Investment News – UK Property Tax: How mortgage interest tax relief is changing

UK_Property_Tax_How_mortgage_interest_tax_relief_is_changing

From April 2017, the way in which tax relief on mortgage interest is calculated is going to alter.

Up until now, you have been able to offset your mortgage interest, as an allowable expense, against the income you earn on the property investment. In fact, most accounting standards and countries around the world adhere to this simple premise. As a property investor, you’ll owe tax on the entire rental income less the allowable expenses.

You’ll still be able to claim tax relief on your mortgage interest, but the rate at which that relief is given will be gradually reduced until it is given at 20% (the basic rate of income tax) in 2020/21.

investment-news-erosion-relief

Instead of deducting the mortgage interest paid from the rental income, you’ll have two calculations to make:

  • Calculate your tax on the gross rental income (after tax allowable deductions have been made)
  • Calculate the tax relief on the mortgage interest at the basic rate of tax

So, let’s see what difference this change makes to our two investors above:

Example – Assume the Investor has a property whose Net Rent is £1000 per month and mortgage payments are £600 per month on a £240,000 mortgage owing.

The basic rate tax payer:

  • Tax on gross rental income = 20% x £12,000 = £2,400
  • Tax relief on mortgage interest = 20% x £7,200 = £1,440
  • Tax under old scheme = £960
  • Tax under new scheme = £960
  • Difference is zero

One point is to be careful as the non deduction of the mortgage interest may tip you over the basic rate into the additional rate of tax.

The higher rate taxpayer:

  • Tax on gross rental income = 40% x £12,000 = £4,800
  • Tax relief on mortgage interest = 20% x £7,200 = £1,440
  • The tax under old scheme = £960
  • Tax under new scheme = £3360
  • Difference is £2400

As you can see, if you’re a higher rate taxpayer and have invested with the help of a mortgage, the effect of this tax change is that your tax bill will go up by £2400 per year. That’s just the start because the question is where do you find that extra money from?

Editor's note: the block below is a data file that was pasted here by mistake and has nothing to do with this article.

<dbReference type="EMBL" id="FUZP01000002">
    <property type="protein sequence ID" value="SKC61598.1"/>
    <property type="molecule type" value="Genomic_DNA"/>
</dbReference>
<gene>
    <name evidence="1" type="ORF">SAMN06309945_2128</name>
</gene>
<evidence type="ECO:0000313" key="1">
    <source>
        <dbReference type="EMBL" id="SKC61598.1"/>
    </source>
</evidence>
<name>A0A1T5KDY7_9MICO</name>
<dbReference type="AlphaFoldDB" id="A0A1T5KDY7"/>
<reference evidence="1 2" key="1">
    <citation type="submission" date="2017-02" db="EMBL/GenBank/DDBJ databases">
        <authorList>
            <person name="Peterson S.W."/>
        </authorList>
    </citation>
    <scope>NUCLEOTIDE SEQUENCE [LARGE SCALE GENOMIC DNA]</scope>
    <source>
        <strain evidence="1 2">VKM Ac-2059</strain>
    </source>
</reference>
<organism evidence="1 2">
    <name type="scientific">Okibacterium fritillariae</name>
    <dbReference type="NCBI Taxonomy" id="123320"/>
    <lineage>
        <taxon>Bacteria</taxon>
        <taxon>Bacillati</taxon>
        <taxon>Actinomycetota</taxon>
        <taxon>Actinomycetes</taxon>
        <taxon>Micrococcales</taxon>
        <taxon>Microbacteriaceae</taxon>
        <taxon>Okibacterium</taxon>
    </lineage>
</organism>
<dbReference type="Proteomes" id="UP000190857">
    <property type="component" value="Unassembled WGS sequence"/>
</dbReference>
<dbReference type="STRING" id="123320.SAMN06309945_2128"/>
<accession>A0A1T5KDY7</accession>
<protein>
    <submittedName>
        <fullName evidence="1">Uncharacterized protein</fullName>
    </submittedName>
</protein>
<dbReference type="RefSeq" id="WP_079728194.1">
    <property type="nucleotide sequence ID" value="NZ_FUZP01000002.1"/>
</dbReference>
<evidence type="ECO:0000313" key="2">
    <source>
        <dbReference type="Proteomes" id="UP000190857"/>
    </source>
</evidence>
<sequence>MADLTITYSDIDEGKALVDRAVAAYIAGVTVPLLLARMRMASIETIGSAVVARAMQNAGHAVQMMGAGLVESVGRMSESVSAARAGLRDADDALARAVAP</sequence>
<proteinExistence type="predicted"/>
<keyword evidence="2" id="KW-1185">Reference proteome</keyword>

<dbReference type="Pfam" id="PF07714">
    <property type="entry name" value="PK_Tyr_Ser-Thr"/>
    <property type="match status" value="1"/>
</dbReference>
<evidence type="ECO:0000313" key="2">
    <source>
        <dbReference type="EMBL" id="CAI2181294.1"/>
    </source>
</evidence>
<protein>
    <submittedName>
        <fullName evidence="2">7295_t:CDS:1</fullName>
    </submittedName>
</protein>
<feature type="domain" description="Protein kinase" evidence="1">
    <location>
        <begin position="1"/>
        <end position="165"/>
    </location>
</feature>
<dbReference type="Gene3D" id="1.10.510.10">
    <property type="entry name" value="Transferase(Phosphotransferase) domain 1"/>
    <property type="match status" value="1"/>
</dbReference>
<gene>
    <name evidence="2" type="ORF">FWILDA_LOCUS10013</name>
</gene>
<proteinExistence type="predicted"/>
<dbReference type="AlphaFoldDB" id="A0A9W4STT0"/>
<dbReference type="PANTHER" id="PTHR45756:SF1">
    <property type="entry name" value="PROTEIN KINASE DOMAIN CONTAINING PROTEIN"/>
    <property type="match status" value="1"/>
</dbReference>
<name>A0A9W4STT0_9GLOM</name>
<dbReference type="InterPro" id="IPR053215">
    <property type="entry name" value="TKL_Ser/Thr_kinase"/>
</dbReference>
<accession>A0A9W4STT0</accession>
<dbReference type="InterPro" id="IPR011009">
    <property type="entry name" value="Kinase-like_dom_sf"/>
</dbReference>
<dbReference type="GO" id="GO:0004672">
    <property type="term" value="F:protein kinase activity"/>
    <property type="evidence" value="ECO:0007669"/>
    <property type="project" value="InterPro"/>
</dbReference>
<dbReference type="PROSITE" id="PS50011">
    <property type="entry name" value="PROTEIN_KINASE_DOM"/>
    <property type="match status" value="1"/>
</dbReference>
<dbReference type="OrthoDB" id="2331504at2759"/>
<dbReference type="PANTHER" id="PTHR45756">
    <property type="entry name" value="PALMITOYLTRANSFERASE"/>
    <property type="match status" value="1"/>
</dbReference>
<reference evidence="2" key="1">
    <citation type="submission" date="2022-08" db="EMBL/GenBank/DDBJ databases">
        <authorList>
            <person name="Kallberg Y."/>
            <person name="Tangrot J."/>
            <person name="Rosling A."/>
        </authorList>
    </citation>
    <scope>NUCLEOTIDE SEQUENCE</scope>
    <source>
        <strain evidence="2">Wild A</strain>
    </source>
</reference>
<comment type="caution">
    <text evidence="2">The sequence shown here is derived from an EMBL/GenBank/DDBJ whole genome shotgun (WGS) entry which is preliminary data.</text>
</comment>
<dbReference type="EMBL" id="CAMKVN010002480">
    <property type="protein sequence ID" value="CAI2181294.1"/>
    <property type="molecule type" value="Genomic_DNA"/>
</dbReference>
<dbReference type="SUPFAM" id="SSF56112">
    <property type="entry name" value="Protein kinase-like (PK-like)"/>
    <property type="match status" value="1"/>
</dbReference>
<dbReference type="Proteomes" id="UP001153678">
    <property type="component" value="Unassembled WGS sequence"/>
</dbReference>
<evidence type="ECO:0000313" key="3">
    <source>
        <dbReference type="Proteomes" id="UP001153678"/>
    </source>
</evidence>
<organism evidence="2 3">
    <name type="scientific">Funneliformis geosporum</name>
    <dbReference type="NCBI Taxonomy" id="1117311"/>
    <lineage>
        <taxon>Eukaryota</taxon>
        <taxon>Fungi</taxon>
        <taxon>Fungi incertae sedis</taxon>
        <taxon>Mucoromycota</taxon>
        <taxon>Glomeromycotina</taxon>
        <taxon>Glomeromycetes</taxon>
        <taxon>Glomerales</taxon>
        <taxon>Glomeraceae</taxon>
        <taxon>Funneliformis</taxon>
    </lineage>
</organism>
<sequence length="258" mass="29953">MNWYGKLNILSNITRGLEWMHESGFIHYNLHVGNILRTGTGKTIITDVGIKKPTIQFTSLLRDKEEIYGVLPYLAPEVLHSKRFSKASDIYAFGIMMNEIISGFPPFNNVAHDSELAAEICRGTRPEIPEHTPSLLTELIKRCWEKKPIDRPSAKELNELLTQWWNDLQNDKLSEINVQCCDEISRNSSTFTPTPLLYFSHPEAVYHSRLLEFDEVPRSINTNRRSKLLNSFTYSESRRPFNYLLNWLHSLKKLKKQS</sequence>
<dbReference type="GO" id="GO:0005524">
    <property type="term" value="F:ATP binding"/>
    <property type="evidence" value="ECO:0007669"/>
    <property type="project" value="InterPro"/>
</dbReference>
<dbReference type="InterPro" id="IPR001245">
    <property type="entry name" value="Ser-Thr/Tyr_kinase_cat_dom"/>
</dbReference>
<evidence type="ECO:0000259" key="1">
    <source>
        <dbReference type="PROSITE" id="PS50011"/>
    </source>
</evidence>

Now for the real kicker… What happens if interest rates you’re your mortgage payments to increase, the effect could be catastrophic.

What happens if interest rates rise?

Let’s stick with the same example, and let’s imagine that both property investors are currently paying mortgage interest at 3% on their buy-to-let mortgages. Now let’s imagine that the Bank of England raises the base rate, and lenders respond by raising rates on their buy-to-let mortgages to 4.5%. Look at what happens to the positions of the two property investors in our example:

The basic rate taxpayer:

  • Tax on gross rental income = 20% x £12,000 = £2,400
  • Tax relief on mortgage interest = 20% x (£240,000 * 4.5%) £10,800 = £2,160
  • The tax under old scheme = £960
  • Tax under new scheme = £960
  • Notice the tax stays the same as interest rates rise and fall.
  • The difference is that you are now paying an extra (£10,800 – £7200) £3600 per year on your mortgage.   

The higher rate tax payer:

  • Tax on gross rental income = 40% x £12,000 = £4,800
  • Tax relief on mortgage interest = 20% x £10,800 = £2,160
  • Tax under old scheme = £960
  • Tax under new scheme = £3360
  • Difference due to additional Interest payments £3600 + Additional Tax £2400 = £6000 per year.
  • In addition, the property is now making a cash flow loss each year of £1440. So you are paying tax even though you are making a loss.

That’s a full £6000 per year you have to find. Stolen from you.

As you can see, the higher rate taxpayer is now making a loss because of the changes in the way that mortgage interest relief is calculated and the increase in the mortgage interest rate.

I cannot stress enough how important it is to be aware of this effect.

Plan now for this UK Property Tax change, because you still have time to take action that will ensure your property portfolio remains profitable, and if not profitable at least viable.

 

Live with passion and fun,

Brett Alegre-Wood

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About the Author

Brett has over 20 years experience in all facets of property, he owns various companies centred around property and is the driving force behind the education and training at Gladfish. His companies have sold over £850 million in UK and London property and he manages over 1200 properties through his estate agency chain. Today he shares his time between UK, Australia and Singapore. He is married to Arlene and together they have 4 kids.

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